Posted by Editor on 09/20/99
Tour de Hokkaido, Japan
(courtesy Kris Westwood)
Charles Dionne pulled out all the stops today to not only win the fifth and final stage of the Tour de Hokkaido, but also to take the points classification by a large margin. This ended a week of frustration for the young sprinter, caused in part by a lingering knee problem from a crash two weeks before.
After five days of beautiful weather, we woke up to low skies and persistent rain this morning. Today's stage was held at the traditional location in Manumakai Park in Sapporo, just outside the speed skating stadium built for the 1972 winter Olympics. The course is a very difficult, sinuous 4.2 km loop with several awkward corners and some short but taxing climbs. The rain made the circuit treacherous, but this gave our criterium-hardened riders an advantage.
The overall general classification was so tight that it was anybody's guess who would chase after the time bonuses in the intermediate sprints. The points classification was also very close, and to add to the unpredictable factors, the stage itself was to be run as a points race: the stage winner would be the one who collected the most points in the 12 sprints every two laps, but the times at the finish would only count for the general classification. What's more, the points in the intermediate sprints counted towards the overall points classification. So, quite a headache for the riders, and for the managers who had to keep track of all this from the side of the road.
In the event, Charles made the race a no-brainer by placing in every single sprint except the last one, dominating the race head and shoulders above everyone else. He was able to set his sprints up through a tight left-right-left section 200 metres from the finish, and was seldom beaten to the line. Behind, the race shattered, underlining the importance of position on such a hard course. Rob Baillie and then Bruno Langlois both found themselves the wrong side of gaps and dropped back. Martin St-Laurent rode an excellent race and gave Charles all the help he could, and finished in the pack.
In the last eight laps Ciaran Power of the Irish team slipped off the front and crossed the line a minute ahead of the pack, but Charles' stage win was safe, as was his win in the points standings. The overall general classification should not have changed, though we have yet to receive the official results. I will put them in the final report. Now it's time to celebrate Charles' victory! - Kris Westwood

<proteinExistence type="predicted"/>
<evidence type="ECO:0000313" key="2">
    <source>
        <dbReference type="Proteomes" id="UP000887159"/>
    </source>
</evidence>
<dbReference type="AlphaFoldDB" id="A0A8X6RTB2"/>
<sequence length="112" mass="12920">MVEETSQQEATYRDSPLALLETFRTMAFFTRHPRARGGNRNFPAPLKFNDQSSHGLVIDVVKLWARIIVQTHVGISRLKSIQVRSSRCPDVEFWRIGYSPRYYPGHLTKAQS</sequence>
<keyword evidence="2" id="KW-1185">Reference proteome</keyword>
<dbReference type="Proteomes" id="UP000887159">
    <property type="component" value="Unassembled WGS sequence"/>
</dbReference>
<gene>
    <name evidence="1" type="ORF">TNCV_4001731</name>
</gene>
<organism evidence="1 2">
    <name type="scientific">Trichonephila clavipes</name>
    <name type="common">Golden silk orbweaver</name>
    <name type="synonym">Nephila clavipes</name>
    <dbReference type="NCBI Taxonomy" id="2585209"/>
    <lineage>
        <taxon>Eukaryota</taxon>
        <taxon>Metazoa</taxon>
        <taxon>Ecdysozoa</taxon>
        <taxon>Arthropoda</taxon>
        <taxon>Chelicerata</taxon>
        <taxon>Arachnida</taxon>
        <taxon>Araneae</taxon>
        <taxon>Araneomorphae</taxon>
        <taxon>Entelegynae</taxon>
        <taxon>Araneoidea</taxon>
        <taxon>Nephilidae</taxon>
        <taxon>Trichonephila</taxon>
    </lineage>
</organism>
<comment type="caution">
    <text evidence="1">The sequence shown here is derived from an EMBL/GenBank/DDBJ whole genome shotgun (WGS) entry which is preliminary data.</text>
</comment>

Report From Italy
(courtesy Paul Kelly)
Back racing now after a 1 weekend layoff (there was no racing within reasonable driving distance. It actually made a nice break- I went camping). On Saturday we went to Osimo, near Ancona for the 12th. Torpheo Rigoberto Lamonica. Last year I finished 4th at this UCI 1/12 National calendar event, and this year? 4th again. Giorgio Feliziani of the SC Granatelli team took the win, over his pace vehicle of a teammate, Julio Perez. On the first of 7 passes over the 5km climb to Osimo, Perez went to the front and brought the pack of 163 starters down to a fitter 20. The second time over, the Mexican went to the front again, with Feliziani on his wheel, and the group became 4: Perez, Feliziani, myself (SC REDA), and Andrei Minackine (Russian National Team). The third time over, the Russian was promptly left in Perez' dust, and then I was shed 500m from the top. The two Granatelli riders took a one minute lead on the remainder of that lap, and I waited for the Russian to help in chasing (though it only helped to limit our losses in the remaining laps). On the climb to the finish, Perez graciously offered Feliziani the win. I wasn't so lucky: When Minackine jumped and took 50meters at 1 km to go, I couldn't close the gap, and finished 4th, 20 seconds down (3 minutes back of Feliziani), by the line. The 132 km event was won in 3 hrs 10 minutes at an average speed of 42.9km/hr, and only 17 riders finished.
At the Giro Dell' Emilia Dilletanti on Sunday, the protagonists from Saturday played second fiddle to their "Passiste", or flat-finish specialty teammates. Attrition on the windy and rolling course brought 100 starters down to 30 finishers in the end, and a series of attacks at 30km to go led a group of 13 men away from the remainder of the group. Lithuanian Sergej Kruschevskj ( VC SINTOFARM VIGORPLANT) won in a solo move at 1km to go, followed by his teammate Christian Sambi, and Eddy Serri (SC Montugranaro) took 3rd.
Ciao for now,
Vuelta a Espana
Stage 15 - La Seniato Valencia 193.4 km
1. Vjatcheslav Ekimov (Rus) Amica/Almeria 4.31:44.
2. Frankie Andreu (USA) US Postal
3. Paolo Bettini (Ita) Mapei
4. Eddy Mazzoleni (Ita) Saeco
5. Pascal Herve (Fra) Festina
6. Cristian Moreni (Ita) Liquigas
7. Mariano Piccoli (Ita) Lampre
8. Igor Flores (Esp) Euskaltel all s.t.
9. Antonio Tauler (Esp) Kelme at 0:09
10. M.A. Martin Perdiguero (Esp) ONCE 12:46
1. Jan Ullrich (Ger) Telekom 64.03:21
2. Igor de Galdeano (Esp) Vitalicio at 0:49
3. Roberto Heras (Esp) Kelme 2:35
4. Jose Maria Jimenez (Esp) Banesto 3:35
5. Pavel Tonkov (Rus) Mapei 3:45
6. Jose Luis Rubiera (Esp) 4:23
7. Manuel Beltran (Esp) 5:05
8. Angel Casero (Esp) 6:19
9. Leonardo Piepoli (Ita) 8:00
10. Ivan Parra (Col) 8:08
BMC Software Tour of Houston, USA
Final event in the Saturn USPro Tour
Men, 144 Km:
1 CARNEY Jonas SHAKLEE 3:03:28
2 LITTLEHALES Todd NAVIGATORS
3 VENTURA Robbie SATURN
4 LILLYWHITE Chris LINDA MCCARTNEY
5 PETERS John MERCURY
14 BARRY Michael SATURN
16 WALTERS Mark NAVIGATORS
26 WALTON Brian SATURN
28 WOHLBERG Eric SHAKLEE all s.t.
1 DEMET-BARRY Dede SATURN 1:04:02
2 VAN GILDER Laura INDEPENDENTS TEA at 0:01
3 REINHART Nicole SATURN
4 WENZEL Kendra TIMEX
5 MAYOLO Tina COX ATLANTA VELO all s.t.
|1||Eddy Gragus||Ikon Lexus||473|
|4||Harm Jansen||Smart Talk||349|
|80||Andrew Randell||Jet Fuel-Vita Soy||10|
|81||Giueseppe Guiliano||Jet Fuel-Vita Soy||10|